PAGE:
It’s time to cool things down…

We are on the edge of fall with the September 23rd autumnal equinox.
Here are some photos to celebrate the season:

Parc de Sceaux, France [Ref. 10-08-17c-11], 2008 © Lynn Geesaman
Parc de Sceaux, France [Ref. 10-08-17c-11], 2008 © Lynn Geesaman
Still Life with Pomegranates, 1993 © Kate Breakey
Still Life with Pomegranates, 1993 © Kate Breakey
The_Source__2005
The Source, 2005 © Robert and Shana ParkeHarrison

Let the boots, scarves, and pumpkin picking begin!

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Birds on poles. Birds in trees. Birds in flight.

Birds have a remarkable homing instinct, allowing them to return to the same places year after year, even when they have flown halfway around the world.

Birds on Poles, Biwa Lake, Honshu, Japan, 2001 © Michael Kenna
Birds on Poles, Biwa Lake, Honshu, Japan, 2001 © Michael Kenna

Birds fly in a regular, recurrent and seasonal movement from wintering ranges to breeding areas.

Migrating Snow Geese South of Regina, Saskatchewan, 1999 © Terry Evans
Migrating Snow Geese South of Regina, Saskatchewan, 1999 © Terry Evans

Nearly 40 % of the bird species living in Europe and Asia are migratory birds, which means, in autumn, 3 to 4 thousand million birds are leaving Europe and Asia for warmer places.

Four Birds Flying, Tbilisi, Georgia, 2008 © Michael Kenna
Four Birds Flying, Tbilisi, Georgia, 2008 © Michael Kenna

These are some of our favorite trees for birds: Flowering dogwood, Crabapples, White oak, and Eastern red cedar.

Five Birds in a Tree © Kate Breakey
Five Birds in a Tree © Kate Breakey

To see more work by Kate Breakey, Terry Evans and Michael Kenna please visit our website.

New Work by Kate Breakey!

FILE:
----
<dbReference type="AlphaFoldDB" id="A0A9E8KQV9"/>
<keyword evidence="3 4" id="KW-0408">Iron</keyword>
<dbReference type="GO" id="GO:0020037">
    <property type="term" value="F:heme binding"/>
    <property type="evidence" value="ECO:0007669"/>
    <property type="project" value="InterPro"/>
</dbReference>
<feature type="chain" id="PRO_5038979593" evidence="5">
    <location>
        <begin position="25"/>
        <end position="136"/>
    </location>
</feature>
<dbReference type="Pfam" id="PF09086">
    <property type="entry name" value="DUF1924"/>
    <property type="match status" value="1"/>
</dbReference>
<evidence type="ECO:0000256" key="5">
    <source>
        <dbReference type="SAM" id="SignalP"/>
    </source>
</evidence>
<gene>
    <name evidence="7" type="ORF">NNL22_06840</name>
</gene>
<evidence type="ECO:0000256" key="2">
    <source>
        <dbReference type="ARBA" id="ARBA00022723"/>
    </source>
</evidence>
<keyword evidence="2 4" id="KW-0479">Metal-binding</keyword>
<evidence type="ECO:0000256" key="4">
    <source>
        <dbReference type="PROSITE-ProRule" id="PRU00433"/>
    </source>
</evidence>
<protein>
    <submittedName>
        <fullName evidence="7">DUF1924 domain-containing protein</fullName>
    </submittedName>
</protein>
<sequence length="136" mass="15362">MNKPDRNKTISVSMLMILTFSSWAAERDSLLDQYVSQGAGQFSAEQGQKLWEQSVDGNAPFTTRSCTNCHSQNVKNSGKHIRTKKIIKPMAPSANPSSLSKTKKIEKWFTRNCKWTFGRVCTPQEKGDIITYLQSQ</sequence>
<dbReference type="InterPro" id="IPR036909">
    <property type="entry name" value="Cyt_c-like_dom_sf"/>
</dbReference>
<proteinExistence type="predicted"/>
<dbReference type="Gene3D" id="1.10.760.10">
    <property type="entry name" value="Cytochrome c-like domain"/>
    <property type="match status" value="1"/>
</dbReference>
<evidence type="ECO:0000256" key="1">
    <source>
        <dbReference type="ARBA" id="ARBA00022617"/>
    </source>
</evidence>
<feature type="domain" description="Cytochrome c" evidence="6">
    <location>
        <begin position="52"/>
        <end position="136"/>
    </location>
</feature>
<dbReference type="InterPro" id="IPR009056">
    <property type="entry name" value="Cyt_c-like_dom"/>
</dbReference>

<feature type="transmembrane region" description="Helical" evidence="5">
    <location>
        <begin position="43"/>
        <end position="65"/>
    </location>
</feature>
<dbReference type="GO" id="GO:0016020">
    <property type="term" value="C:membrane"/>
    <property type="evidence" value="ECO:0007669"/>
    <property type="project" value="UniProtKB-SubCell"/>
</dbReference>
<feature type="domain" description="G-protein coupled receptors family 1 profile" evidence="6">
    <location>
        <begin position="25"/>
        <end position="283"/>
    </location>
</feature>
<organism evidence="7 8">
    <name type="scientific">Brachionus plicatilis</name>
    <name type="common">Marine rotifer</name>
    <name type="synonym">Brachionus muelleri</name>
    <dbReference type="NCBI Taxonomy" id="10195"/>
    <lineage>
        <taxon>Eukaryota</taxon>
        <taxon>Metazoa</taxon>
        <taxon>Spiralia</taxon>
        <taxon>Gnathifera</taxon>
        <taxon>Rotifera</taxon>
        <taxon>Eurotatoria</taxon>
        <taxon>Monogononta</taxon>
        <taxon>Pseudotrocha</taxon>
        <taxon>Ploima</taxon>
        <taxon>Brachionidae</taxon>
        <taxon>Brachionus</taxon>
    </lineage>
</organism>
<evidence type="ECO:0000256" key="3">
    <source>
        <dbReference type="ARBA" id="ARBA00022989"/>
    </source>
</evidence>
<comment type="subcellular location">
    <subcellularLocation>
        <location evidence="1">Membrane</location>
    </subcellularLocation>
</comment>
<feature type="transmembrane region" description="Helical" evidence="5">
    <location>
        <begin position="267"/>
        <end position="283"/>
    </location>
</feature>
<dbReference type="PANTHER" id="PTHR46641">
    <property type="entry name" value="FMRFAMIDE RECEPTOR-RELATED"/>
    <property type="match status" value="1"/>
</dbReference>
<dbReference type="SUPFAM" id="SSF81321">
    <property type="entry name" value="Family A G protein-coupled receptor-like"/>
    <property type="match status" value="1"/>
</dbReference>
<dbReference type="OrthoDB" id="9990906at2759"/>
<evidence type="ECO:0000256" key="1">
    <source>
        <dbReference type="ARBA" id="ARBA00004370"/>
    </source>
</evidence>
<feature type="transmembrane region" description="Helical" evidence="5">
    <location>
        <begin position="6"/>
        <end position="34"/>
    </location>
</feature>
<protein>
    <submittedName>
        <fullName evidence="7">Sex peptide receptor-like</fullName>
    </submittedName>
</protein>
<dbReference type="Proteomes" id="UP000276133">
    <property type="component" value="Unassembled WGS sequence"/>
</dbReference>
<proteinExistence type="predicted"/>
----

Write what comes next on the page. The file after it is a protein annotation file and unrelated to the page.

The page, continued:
Kate Breakey’s newest series, Golden Stardust, transforms every day objects, flowers and creatures into delicate 24kt gold photographs. Made completely of 24kt gold leaf, Kate’s pieces illustrate her interest in the creation and application of this highly valued chemical element.

Cone Shell after Rembrant © Kate Breakey
Cone Shell after Rembrant © Kate Breakey

 The Element ‘Gold, (Au) can only be make in the nuclear reactor of stars.

It came to our planet when the Earth was first forming, as dust from catastrophic astronomical events –stars imploding and ejecting energy, as light and matter. The events that produce most of the gold in the universe are called ‘Gamma Ray Bursts’. This occurs when a double star consisting of two neutron stars collapses under the force of gravity. Neutron stars are the cores of dead stars. They are only a few miles in diameter; so dense that every last bit of matter has been compressed down to the density of the atomic nucleus. The two dead, dark stars spin around each other for millions of years at millions of miles per hour, constantly pulling each other closer. Then finally they touch. At that moment more energy is released than the rest of the universe combined. Much of their mass collapses into a black hole and leaves our universe forever, but the rest is released in an enormous explosion of gamma rays and newly- formed elements. Some of that star- dust flung into space, is gold. The gold in the Earth’s crust was carried here on asteroids that hit the earth, during the ‘Late Heavy Bombardment‘ 3.8 billion years ago when the Earth gained most of its mass.

 The Ancient Egyptians believed that gold was the flesh of their Sun god ‘Ra’.

– Kate Breakey

Palo Verde Beetle tiny © Kate Breakey
Palo Verde Beetle tiny © Kate Breakey
Chrysanthemem © Kate Breakey
Chrysanthemem © Kate Breakey